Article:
The global pandemic is clearly illuminating the value and even necessity of online education and remote learning for students around the world. It also is revealing key hurdles and limitations yet to be addressed in the technology space.
Standardization is one of the crucial collaborative platforms through which innovation in online education and remote learning is taking place, to the benefit of learners, teachers, their institutions and companies and the industry serving them alike. Technological capabilities are being rolled out across more applications, and key advances in cost efficiency and usability are being achieved through multi-vendor interoperability.
With online education and remote learning expanding rapidly to more learners of every age, standardization activities through globally open organizations such as the IEEE Learning Technology Standards Committee (LTSC) provide a crucial venue for helping ensure requirements across diverse applications spaces are addressed, lessons learned are exchanged and benefits of innovation are shared.
In the last two to three years, global education has undergone an explosion of new learning systems. One example is intensified deployment of online learning management systems in K12 and higher education.
These systems had been used primarily in human-relations functions or very personalized learning environments. Broad-scale adoption across other areas of education, however, had been hindered by lack of affordability. There has been encouraging change of late, however. We see more and more attention to getting those systems in place in K12 and higher education—first to support professional development for teachers and now virtual education services in some districts.
As the technology under the hood of the disparate educational systems for early learning, K12, postsecondary and workforce applications grows more consistent through standardization, a valuable synergy gathers steam. Cost efficiencies can be realized through interoperability and techniques such as content reuse, and the learning itself becomes the core driver in solving questions in the development of solutions across historically isolated educational silos:
- How might knowledge transfer, assessment, etc. be structured so that the given individual learner learns most efficiently?
- What are the key competencies to be validated in terms of a learner’s performance?
- What data is needed and what data should not be collected to serve and protect learners?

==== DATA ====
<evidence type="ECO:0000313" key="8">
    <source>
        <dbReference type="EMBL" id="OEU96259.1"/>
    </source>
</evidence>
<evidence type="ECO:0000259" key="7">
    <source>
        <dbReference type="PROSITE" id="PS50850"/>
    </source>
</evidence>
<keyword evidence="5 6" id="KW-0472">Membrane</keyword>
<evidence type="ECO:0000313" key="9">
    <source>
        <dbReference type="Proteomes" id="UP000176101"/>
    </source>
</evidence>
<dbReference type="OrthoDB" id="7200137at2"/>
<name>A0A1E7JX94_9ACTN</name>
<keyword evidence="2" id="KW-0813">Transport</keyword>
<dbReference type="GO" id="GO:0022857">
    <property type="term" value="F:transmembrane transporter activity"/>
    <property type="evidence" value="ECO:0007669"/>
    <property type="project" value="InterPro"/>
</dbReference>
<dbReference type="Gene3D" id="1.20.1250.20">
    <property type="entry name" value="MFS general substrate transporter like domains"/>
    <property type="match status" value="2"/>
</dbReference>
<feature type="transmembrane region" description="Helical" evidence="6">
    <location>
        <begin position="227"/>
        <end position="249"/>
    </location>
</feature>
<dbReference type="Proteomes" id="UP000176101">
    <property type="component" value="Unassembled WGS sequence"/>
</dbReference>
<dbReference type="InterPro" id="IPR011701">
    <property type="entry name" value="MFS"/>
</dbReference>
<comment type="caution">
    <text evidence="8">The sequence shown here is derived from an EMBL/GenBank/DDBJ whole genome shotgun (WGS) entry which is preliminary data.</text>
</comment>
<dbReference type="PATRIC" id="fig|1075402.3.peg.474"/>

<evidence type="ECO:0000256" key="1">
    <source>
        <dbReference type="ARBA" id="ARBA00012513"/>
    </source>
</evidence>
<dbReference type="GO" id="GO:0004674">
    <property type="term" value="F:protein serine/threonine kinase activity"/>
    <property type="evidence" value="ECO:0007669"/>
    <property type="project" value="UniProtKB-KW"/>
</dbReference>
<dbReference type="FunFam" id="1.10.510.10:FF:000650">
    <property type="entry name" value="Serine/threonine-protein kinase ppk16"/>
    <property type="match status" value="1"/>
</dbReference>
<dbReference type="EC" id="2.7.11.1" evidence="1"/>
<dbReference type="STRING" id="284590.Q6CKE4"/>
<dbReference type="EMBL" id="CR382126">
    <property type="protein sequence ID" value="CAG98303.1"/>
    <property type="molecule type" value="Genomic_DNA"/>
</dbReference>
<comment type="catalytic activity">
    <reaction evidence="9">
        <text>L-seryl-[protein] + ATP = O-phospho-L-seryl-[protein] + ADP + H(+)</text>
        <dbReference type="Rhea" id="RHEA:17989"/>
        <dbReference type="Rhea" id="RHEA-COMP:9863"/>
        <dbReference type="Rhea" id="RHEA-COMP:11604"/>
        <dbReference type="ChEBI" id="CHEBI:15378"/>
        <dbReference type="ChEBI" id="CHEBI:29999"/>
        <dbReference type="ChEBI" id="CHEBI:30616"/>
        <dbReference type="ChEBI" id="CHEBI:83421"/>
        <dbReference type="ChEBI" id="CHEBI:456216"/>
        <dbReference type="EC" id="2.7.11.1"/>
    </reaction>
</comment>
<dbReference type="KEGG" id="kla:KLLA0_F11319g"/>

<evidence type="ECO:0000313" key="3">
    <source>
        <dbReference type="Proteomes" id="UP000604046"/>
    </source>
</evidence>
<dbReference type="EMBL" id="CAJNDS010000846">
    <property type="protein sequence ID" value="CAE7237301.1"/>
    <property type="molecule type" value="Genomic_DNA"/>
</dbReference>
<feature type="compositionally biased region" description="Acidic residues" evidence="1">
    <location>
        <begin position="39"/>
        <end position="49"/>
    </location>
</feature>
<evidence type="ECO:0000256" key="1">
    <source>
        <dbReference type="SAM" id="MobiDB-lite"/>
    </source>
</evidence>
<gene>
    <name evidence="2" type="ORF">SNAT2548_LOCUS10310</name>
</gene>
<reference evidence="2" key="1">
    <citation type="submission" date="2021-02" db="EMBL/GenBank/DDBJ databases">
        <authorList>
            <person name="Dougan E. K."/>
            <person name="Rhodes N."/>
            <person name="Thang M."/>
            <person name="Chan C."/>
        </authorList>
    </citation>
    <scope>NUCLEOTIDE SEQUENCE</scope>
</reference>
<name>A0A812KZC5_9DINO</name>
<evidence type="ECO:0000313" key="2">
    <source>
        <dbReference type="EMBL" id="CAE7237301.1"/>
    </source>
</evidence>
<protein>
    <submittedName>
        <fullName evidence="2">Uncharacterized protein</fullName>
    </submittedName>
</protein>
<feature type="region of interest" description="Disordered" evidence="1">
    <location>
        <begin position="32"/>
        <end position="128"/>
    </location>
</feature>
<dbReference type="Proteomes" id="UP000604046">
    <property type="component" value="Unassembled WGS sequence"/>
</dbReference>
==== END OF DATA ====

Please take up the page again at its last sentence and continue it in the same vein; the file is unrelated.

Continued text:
- How do we make sure separate systems talk to each other in a seamless way so that they work together for the learner?
- How might new technologies such as AI, machine learning, mobile computing, virtual reality/augmented reality, blockchain and big data play a more important role for learners globally?
The benefits of industry consolidation around such questions are clear and transformative. A textbook from one publisher could be more easily put into another institution’s massive open online course (MOOC). A learning management system from one provider could more efficiently harvest data from an assessment system provided by another. Student homework, surveys and responses could be more seamlessly leveraged across different remote-learning and video-conferencing platforms. The playing field among large companies and even individual teachers could be leveled.
Engaging New Voices
The need for more collaboration across the spectrum of applications is clear, as well. Solutions must cross organizational boundaries, and, so, business relationships among stakeholders must evolve. Globally open standardization activities collapse the different silos of individual publishers and application spaces.
The IEEE LTSC, for example, develops internationally accredited technical standards and other guidance in the space. It follows a globally open and consensus-driven standards development process and actively cooperates with other organizations to promote development and effective use of learning technologies.
IEEE LTSC’s ongoing standards projects address extensive application programming interface (xAPI), adaptive instructional systems, mobile learning, augmented reality/virtual reality (AR/VR), student data governance, competency frameworks and federated machine learning. Initiatives are upcoming in areas such as interoperable learning records and secure and trusted learning systems.
Toward the goal of advancing learning technologies for the benefit of humanity, IEEE LTSC is focused on engaging with additional industry, government and academic partners across and beyond IEEE. The new IEEE LTSC leadership for the 2020-2021 term reflects this commitment to integrating more voices from across the diverse education ecosystem:
- I am chief architect and general manager of U.S. operations for Squirrel AI Learning, an artificial intelligence (AI)-powered adaptive education provider in China.
- IEEE LTSC vice chair Jim Goodell is senior education analyst at QI Partners, a woman-owned small business in communications and content, data management and standards, and cloud applications.
- Secretary Brandt Redd is chief technology officer of MatchMaker Education Labs, a startup in competency definitions and facilitating directories of learning resources.
- Treasurer Shelly Blake-Plock is chief executive officer of Yet Analytics, developers of the data analytics and visualization environment for xAPI and the total learning architecture for the Advanced Distributed Learning Initiative at the U.S. Department of Defense.
What unique perspective on learning technologies could you offer from your organization? Your input is needed to help ensure innovation is unleashed for the benefit of learners everywhere.